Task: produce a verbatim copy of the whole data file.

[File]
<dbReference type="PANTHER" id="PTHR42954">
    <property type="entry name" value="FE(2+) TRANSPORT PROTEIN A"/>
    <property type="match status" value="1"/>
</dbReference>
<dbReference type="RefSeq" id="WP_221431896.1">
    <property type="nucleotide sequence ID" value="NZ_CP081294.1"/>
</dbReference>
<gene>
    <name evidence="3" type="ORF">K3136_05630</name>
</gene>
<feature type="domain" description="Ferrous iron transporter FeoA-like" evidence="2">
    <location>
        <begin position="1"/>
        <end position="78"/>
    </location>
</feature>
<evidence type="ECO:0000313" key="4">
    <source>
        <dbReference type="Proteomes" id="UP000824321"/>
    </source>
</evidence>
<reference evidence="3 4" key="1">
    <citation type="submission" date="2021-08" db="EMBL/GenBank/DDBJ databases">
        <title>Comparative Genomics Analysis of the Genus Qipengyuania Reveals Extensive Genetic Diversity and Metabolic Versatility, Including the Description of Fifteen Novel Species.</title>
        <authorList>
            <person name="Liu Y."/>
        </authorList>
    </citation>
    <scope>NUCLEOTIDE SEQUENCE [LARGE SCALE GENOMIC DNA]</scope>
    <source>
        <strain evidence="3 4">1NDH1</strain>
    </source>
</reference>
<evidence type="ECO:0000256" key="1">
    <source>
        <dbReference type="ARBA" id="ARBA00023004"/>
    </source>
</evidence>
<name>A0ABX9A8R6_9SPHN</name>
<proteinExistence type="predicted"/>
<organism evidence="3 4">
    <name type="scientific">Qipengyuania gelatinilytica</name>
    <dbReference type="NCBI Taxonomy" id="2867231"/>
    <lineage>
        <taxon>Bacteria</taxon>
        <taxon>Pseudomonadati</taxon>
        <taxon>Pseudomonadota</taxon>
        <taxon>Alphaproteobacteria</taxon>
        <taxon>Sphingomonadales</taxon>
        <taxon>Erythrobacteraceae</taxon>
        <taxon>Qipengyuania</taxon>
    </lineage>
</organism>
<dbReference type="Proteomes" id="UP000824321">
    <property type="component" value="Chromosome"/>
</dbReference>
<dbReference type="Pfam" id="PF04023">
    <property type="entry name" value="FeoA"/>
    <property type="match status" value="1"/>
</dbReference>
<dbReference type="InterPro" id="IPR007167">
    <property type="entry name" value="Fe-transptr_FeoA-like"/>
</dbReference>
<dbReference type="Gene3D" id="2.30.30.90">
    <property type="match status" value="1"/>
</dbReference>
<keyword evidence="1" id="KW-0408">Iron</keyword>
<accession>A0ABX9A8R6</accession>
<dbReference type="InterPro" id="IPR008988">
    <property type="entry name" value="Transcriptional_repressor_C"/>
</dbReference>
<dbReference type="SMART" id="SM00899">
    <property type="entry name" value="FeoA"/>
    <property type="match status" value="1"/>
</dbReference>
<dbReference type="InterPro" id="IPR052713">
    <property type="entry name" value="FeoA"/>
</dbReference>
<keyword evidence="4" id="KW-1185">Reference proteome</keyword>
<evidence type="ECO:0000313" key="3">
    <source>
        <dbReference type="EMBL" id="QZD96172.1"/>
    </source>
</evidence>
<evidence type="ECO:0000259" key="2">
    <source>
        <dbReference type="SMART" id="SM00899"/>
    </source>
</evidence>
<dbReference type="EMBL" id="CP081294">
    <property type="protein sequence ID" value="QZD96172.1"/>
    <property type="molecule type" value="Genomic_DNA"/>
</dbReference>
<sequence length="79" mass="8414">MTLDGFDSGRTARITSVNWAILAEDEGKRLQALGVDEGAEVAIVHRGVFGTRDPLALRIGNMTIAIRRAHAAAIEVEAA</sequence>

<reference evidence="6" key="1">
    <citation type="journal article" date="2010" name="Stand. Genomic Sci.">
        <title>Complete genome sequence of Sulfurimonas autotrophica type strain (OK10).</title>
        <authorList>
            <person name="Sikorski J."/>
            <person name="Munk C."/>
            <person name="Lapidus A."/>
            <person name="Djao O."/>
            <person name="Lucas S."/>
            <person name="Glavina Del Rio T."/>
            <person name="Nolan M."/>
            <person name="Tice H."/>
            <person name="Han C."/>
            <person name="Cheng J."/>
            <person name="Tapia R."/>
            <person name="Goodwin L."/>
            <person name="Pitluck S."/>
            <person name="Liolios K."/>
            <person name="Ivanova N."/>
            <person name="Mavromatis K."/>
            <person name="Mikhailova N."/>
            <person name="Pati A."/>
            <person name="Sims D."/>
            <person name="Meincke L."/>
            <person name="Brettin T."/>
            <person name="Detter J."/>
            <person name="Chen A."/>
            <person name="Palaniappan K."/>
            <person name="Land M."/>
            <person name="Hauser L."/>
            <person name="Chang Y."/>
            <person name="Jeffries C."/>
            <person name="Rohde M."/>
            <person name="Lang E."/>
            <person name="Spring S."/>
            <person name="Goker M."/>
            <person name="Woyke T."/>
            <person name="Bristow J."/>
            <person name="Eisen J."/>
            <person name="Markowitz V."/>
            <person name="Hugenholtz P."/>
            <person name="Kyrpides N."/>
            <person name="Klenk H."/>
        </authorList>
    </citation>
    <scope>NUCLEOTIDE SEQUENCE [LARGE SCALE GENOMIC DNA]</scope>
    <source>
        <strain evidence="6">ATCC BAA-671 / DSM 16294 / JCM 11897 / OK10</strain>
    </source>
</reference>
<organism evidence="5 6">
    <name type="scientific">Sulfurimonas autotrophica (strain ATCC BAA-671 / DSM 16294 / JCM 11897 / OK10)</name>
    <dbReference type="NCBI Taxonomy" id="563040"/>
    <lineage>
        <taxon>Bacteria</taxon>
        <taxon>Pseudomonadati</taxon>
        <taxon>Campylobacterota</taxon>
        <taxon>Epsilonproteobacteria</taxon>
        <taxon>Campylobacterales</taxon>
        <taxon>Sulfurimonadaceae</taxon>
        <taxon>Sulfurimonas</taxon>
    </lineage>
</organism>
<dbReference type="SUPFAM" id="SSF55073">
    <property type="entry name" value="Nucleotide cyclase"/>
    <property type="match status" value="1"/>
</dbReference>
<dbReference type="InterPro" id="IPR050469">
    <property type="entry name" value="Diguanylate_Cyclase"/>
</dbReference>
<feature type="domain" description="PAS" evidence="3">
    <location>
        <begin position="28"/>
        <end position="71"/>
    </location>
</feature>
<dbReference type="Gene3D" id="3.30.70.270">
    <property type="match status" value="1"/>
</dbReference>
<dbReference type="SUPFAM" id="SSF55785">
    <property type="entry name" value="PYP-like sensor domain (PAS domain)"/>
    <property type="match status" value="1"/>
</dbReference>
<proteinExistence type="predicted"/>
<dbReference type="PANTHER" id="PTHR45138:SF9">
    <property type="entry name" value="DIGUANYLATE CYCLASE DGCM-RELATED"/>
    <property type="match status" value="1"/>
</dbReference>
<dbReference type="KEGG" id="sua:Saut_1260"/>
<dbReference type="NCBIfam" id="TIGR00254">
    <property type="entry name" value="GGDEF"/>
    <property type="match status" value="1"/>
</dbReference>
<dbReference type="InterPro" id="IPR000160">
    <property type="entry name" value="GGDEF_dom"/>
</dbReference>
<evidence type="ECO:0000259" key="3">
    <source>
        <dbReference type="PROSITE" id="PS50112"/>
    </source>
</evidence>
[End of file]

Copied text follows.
<dbReference type="PANTHER" id="PTHR42954">
    <property type="entry name" value="FE(2+) TRANSPORT PROTEIN A"/>
    <property type="match status" value="1"/>
</dbReference>
<dbReference type="RefSeq" id="WP_221431896.1">
    <property type="nucleotide sequence ID" value="NZ_CP081294.1"/>
</dbReference>
<gene>
    <name evidence="3" type="ORF">K3136_05630</name>
</gene>
<feature type="domain" description="Ferrous iron transporter FeoA-like" evidence="2">
    <location>
        <begin position="1"/>
        <end position="78"/>
    </location>
</feature>
<evidence type="ECO:0000313" key="4">
    <source>
        <dbReference type="Proteomes" id="UP000824321"/>
    </source>
</evidence>
<reference evidence="3 4" key="1">
    <citation type="submission" date="2021-08" db="EMBL/GenBank/DDBJ databases">
        <title>Comparative Genomics Analysis of the Genus Qipengyuania Reveals Extensive Genetic Diversity and Metabolic Versatility, Including the Description of Fifteen Novel Species.</title>
        <authorList>
            <person name="Liu Y."/>
        </authorList>
    </citation>
    <scope>NUCLEOTIDE SEQUENCE [LARGE SCALE GENOMIC DNA]</scope>
    <source>
        <strain evidence="3 4">1NDH1</strain>
    </source>
</reference>
<evidence type="ECO:0000256" key="1">
    <source>
        <dbReference type="ARBA" id="ARBA00023004"/>
    </source>
</evidence>
<name>A0ABX9A8R6_9SPHN</name>
<proteinExistence type="predicted"/>
<organism evidence="3 4">
    <name type="scientific">Qipengyuania gelatinilytica</name>
    <dbReference type="NCBI Taxonomy" id="2867231"/>
    <lineage>
        <taxon>Bacteria</taxon>
        <taxon>Pseudomonadati</taxon>
        <taxon>Pseudomonadota</taxon>
        <taxon>Alphaproteobacteria</taxon>
        <taxon>Sphingomonadales</taxon>
        <taxon>Erythrobacteraceae</taxon>
        <taxon>Qipengyuania</taxon>
    </lineage>
</organism>
<dbReference type="Proteomes" id="UP000824321">
    <property type="component" value="Chromosome"/>
</dbReference>
<dbReference type="Pfam" id="PF04023">
    <property type="entry name" value="FeoA"/>
    <property type="match status" value="1"/>
</dbReference>
<dbReference type="InterPro" id="IPR007167">
    <property type="entry name" value="Fe-transptr_FeoA-like"/>
</dbReference>
<dbReference type="Gene3D" id="2.30.30.90">
    <property type="match status" value="1"/>
</dbReference>
<keyword evidence="1" id="KW-0408">Iron</keyword>
<accession>A0ABX9A8R6</accession>
<dbReference type="InterPro" id="IPR008988">
    <property type="entry name" value="Transcriptional_repressor_C"/>
</dbReference>
<dbReference type="SMART" id="SM00899">
    <property type="entry name" value="FeoA"/>
    <property type="match status" value="1"/>
</dbReference>
<dbReference type="InterPro" id="IPR052713">
    <property type="entry name" value="FeoA"/>
</dbReference>
<keyword evidence="4" id="KW-1185">Reference proteome</keyword>
<evidence type="ECO:0000313" key="3">
    <source>
        <dbReference type="EMBL" id="QZD96172.1"/>
    </source>
</evidence>
<evidence type="ECO:0000259" key="2">
    <source>
        <dbReference type="SMART" id="SM00899"/>
    </source>
</evidence>
<dbReference type="EMBL" id="CP081294">
    <property type="protein sequence ID" value="QZD96172.1"/>
    <property type="molecule type" value="Genomic_DNA"/>
</dbReference>
<sequence length="79" mass="8414">MTLDGFDSGRTARITSVNWAILAEDEGKRLQALGVDEGAEVAIVHRGVFGTRDPLALRIGNMTIAIRRAHAAAIEVEAA</sequence>

<reference evidence="6" key="1">
    <citation type="journal article" date="2010" name="Stand. Genomic Sci.">
        <title>Complete genome sequence of Sulfurimonas autotrophica type strain (OK10).</title>
        <authorList>
            <person name="Sikorski J."/>
            <person name="Munk C."/>
            <person name="Lapidus A."/>
            <person name="Djao O."/>
            <person name="Lucas S."/>
            <person name="Glavina Del Rio T."/>
            <person name="Nolan M."/>
            <person name="Tice H."/>
            <person name="Han C."/>
            <person name="Cheng J."/>
            <person name="Tapia R."/>
            <person name="Goodwin L."/>
            <person name="Pitluck S."/>
            <person name="Liolios K."/>
            <person name="Ivanova N."/>
            <person name="Mavromatis K."/>
            <person name="Mikhailova N."/>
            <person name="Pati A."/>
            <person name="Sims D."/>
            <person name="Meincke L."/>
            <person name="Brettin T."/>
            <person name="Detter J."/>
            <person name="Chen A."/>
            <person name="Palaniappan K."/>
            <person name="Land M."/>
            <person name="Hauser L."/>
            <person name="Chang Y."/>
            <person name="Jeffries C."/>
            <person name="Rohde M."/>
            <person name="Lang E."/>
            <person name="Spring S."/>
            <person name="Goker M."/>
            <person name="Woyke T."/>
            <person name="Bristow J."/>
            <person name="Eisen J."/>
            <person name="Markowitz V."/>
            <person name="Hugenholtz P."/>
            <person name="Kyrpides N."/>
            <person name="Klenk H."/>
        </authorList>
    </citation>
    <scope>NUCLEOTIDE SEQUENCE [LARGE SCALE GENOMIC DNA]</scope>
    <source>
        <strain evidence="6">ATCC BAA-671 / DSM 16294 / JCM 11897 / OK10</strain>
    </source>
</reference>
<organism evidence="5 6">
    <name type="scientific">Sulfurimonas autotrophica (strain ATCC BAA-671 / DSM 16294 / JCM 11897 / OK10)</name>
    <dbReference type="NCBI Taxonomy" id="563040"/>
    <lineage>
        <taxon>Bacteria</taxon>
        <taxon>Pseudomonadati</taxon>
        <taxon>Campylobacterota</taxon>
        <taxon>Epsilonproteobacteria</taxon>
        <taxon>Campylobacterales</taxon>
        <taxon>Sulfurimonadaceae</taxon>
        <taxon>Sulfurimonas</taxon>
    </lineage>
</organism>
<dbReference type="SUPFAM" id="SSF55073">
    <property type="entry name" value="Nucleotide cyclase"/>
    <property type="match status" value="1"/>
</dbReference>
<dbReference type="InterPro" id="IPR050469">
    <property type="entry name" value="Diguanylate_Cyclase"/>
</dbReference>
<feature type="domain" description="PAS" evidence="3">
    <location>
        <begin position="28"/>
        <end position="71"/>
    </location>
</feature>
<dbReference type="Gene3D" id="3.30.70.270">
    <property type="match status" value="1"/>
</dbReference>
<dbReference type="SUPFAM" id="SSF55785">
    <property type="entry name" value="PYP-like sensor domain (PAS domain)"/>
    <property type="match status" value="1"/>
</dbReference>
<proteinExistence type="predicted"/>
<dbReference type="PANTHER" id="PTHR45138:SF9">
    <property type="entry name" value="DIGUANYLATE CYCLASE DGCM-RELATED"/>
    <property type="match status" value="1"/>
</dbReference>
<dbReference type="KEGG" id="sua:Saut_1260"/>
<dbReference type="NCBIfam" id="TIGR00254">
    <property type="entry name" value="GGDEF"/>
    <property type="match status" value="1"/>
</dbReference>
<dbReference type="InterPro" id="IPR000160">
    <property type="entry name" value="GGDEF_dom"/>
</dbReference>
<evidence type="ECO:0000259" key="3">
    <source>
        <dbReference type="PROSITE" id="PS50112"/>
    </source>
</evidence>